FCC eyes Net neutrality

Should feds regulate service providers?

WASHINGTON — Should the feds regulate the Internet to prevent broadband service providers from discriminating against content or users?

That’s the question at the center of the heated debate over the future of the Web, and the Federal Communications Commission hopes to get some answers on Feb. 26, when it will hold an open hearing at Harvard Law School in Cambridge, Mass.

Commissioners “will hear from expert panelists regarding broadband network management practices,” according to an FCC announcement released Tuesday. “The hearing is open to the public, and seating will be available on a first-come, first-served basis.”

For at least the last year, the debate over so-called Net neutrality has often been intense. In general, the principle of Net neutrality holds that broadband service providers be required by law to treat all content and users equally. Providers have been insisting that they already do, and thus any mandate for Net neutrality is “a solution in search of a problem.”

Proponents of Net neutrality disagree, claiming there have already been instances of content blocked because of political or competitive reasons, most recently involving Comcast.

“Today’s announcement by the FCC of an en banc hearing on broadband network management is a direct reaction to Comcast’s improper blocking of competing Internet applications and services,” said Mark Erickson, executive director of the Open Internet Coalition.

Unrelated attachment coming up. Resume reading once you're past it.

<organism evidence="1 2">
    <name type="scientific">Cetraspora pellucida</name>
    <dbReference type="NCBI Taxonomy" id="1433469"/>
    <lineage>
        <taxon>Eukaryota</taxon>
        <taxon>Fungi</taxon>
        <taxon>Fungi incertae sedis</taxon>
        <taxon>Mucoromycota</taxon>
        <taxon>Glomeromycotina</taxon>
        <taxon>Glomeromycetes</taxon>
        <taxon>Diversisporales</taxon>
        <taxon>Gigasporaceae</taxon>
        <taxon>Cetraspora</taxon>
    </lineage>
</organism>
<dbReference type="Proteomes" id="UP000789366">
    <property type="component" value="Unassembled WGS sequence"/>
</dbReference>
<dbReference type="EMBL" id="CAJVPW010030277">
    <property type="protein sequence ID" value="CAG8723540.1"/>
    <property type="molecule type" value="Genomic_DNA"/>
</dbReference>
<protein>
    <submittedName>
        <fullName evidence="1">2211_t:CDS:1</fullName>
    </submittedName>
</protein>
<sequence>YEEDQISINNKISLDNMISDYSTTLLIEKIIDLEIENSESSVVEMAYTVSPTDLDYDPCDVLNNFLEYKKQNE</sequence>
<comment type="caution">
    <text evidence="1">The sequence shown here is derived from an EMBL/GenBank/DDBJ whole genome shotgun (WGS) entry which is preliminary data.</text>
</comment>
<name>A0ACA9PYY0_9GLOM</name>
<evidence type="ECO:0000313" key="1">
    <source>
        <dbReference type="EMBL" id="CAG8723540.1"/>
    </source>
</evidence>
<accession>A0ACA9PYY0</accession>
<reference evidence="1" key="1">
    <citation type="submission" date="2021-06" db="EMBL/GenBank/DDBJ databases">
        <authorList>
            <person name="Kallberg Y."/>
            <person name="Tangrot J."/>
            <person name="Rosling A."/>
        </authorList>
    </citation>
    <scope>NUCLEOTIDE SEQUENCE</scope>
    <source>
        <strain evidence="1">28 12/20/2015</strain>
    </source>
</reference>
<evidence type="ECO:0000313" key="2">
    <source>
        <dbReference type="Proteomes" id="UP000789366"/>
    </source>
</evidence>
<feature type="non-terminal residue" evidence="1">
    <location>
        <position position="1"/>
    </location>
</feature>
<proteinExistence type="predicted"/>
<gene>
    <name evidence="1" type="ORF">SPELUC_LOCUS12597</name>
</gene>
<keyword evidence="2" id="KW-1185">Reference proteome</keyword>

An Associated Press investigation last fall revealed that Comcast was utilizing certain “traffic-shaping” techniques impeding the use of the file-sharing, peer-to-peer protocol BitTorrent, which is often used for piracy.

Comcast has denied the allegations, which the FCC’s enforcement bureau is currently investigating.

The upcoming hearing “provides the FCC an opportunity to assure consumers and innovators that the Internet will not be squeezed down into a version of cable television, where choices are limited, and the platform is closed, and is a hopeful step toward keeping the Internet open for choice and innovation,” Erickson continued. “We look forward to participating in these important proceedings.”

The hearing is set to start at 10 a.m.

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